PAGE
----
Question: Our daughter plays soccer and plays it well. She is a junior and would like to play in college. What does she need to do in order to be able to do that? She took weightlifting in school last semester but it didn’t seem to make a difference.
Answer: Standard weightlifting that is offered in school will provide a basic understanding of some of the exercises your daughter will need but usually not much more. There are two local notable exceptions to that. The weightlifting class at Williams due to their new strength and conditioning coach Todd Davis and the weightlifting class at BCA.
Right now, in the middle of her season there isn’t much time outside of games, practice, school and homework for her to attempt to do more. As soon as the season ends she should begin a training routine designed to strengthen the posterior movement chain, the core muscles which will improve her burst speed, change of direction and strength to stay on the ball.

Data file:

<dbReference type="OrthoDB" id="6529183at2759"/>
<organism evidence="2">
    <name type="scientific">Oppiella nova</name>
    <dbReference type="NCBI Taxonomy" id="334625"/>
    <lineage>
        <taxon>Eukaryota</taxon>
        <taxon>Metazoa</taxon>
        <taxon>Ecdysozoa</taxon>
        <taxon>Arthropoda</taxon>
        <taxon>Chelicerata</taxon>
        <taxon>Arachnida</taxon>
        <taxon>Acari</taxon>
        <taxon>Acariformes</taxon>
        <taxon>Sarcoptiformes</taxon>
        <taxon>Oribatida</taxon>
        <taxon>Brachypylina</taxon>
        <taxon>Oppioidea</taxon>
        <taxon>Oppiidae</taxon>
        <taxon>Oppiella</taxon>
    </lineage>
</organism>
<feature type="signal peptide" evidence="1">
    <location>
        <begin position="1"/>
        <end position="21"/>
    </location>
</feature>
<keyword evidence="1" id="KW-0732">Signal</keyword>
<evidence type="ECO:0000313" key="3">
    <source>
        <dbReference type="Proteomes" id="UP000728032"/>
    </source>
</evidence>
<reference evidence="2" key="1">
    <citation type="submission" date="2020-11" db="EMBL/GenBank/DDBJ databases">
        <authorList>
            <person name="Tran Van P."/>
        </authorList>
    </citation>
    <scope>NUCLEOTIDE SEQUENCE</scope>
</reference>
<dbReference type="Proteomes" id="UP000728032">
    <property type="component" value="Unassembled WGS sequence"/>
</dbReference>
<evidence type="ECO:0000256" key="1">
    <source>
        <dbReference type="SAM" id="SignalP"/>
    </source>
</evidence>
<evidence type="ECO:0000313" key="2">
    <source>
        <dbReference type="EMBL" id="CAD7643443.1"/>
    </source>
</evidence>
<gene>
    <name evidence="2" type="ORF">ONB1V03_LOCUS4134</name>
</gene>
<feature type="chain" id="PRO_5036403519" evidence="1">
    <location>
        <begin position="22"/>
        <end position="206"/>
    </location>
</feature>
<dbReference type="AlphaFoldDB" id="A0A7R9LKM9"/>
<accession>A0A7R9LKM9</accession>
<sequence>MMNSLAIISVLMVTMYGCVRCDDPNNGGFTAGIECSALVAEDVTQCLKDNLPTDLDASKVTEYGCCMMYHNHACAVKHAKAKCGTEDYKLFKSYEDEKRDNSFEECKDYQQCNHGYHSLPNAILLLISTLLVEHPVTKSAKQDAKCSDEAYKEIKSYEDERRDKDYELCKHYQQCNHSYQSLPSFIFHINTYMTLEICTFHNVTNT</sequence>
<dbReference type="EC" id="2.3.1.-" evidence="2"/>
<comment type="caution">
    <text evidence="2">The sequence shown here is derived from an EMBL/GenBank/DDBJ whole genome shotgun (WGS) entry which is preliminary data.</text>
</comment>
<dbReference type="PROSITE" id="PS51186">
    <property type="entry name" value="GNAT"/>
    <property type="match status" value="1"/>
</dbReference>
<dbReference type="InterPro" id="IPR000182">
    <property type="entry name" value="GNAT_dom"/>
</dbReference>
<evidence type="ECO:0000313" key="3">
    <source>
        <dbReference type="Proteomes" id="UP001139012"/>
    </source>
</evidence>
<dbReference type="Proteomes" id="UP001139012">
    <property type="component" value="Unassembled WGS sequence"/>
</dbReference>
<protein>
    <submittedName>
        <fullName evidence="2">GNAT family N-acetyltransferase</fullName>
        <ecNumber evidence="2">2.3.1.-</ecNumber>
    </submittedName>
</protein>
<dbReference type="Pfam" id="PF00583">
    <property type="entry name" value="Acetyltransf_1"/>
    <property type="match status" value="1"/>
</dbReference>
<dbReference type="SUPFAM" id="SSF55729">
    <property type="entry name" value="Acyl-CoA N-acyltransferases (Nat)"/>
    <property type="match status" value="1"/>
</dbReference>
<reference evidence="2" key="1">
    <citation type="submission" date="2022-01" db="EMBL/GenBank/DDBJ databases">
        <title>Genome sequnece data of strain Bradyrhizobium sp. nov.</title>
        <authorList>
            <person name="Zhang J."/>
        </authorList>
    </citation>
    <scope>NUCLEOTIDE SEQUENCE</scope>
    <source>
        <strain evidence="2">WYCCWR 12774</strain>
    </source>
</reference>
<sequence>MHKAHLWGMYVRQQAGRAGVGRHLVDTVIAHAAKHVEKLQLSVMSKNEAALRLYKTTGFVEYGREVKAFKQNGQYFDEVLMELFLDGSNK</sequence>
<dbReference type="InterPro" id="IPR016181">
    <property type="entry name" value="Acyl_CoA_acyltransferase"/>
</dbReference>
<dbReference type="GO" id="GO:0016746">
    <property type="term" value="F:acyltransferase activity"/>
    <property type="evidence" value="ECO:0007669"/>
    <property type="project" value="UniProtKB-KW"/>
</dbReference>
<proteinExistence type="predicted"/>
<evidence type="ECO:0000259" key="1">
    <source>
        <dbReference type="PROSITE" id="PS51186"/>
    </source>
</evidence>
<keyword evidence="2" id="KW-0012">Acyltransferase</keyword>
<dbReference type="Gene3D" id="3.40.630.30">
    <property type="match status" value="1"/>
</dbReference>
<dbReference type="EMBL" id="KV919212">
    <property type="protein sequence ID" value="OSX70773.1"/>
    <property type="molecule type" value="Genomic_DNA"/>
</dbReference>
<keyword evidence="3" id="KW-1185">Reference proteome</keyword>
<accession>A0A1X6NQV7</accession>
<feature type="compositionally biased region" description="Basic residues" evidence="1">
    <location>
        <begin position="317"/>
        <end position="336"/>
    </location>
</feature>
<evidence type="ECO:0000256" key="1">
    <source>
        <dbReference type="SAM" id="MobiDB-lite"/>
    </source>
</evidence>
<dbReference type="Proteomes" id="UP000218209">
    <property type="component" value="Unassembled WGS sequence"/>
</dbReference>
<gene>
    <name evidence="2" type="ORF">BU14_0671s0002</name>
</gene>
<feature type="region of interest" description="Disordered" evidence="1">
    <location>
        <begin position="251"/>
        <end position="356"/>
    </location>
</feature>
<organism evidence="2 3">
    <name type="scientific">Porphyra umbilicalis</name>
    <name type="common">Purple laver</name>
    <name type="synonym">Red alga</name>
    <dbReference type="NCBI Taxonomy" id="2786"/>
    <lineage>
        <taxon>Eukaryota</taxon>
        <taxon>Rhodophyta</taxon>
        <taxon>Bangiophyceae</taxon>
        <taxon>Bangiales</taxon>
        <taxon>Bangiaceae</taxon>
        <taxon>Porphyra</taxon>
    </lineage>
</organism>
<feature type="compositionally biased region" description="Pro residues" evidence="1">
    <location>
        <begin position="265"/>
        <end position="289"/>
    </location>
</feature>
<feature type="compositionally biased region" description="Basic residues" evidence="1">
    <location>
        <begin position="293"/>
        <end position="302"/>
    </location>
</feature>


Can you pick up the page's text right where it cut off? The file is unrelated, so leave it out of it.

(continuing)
A by-product of this type of training is it strengthens the ACL, helping prevent tears which are more common among female athletes and especially soccer players.
Posterior Movement Chain exercises are those which involve muscles connected to the ankles, knees and hips. Core would be the lower back, abs and glutes.
She will need to do anaerobic conditioning to improve her lactic acid threshold to help her to sustain sprints.
For her to be recruited she will have to work hard and be exceptional. Usually recruiting occurs for high school athletes when they are in the 11th grade. If she hasn’t been approached yet it’s an uphill battle to get an athletic scholarship but one that she is still very capable of achieving with hard work.
God bless and keep training,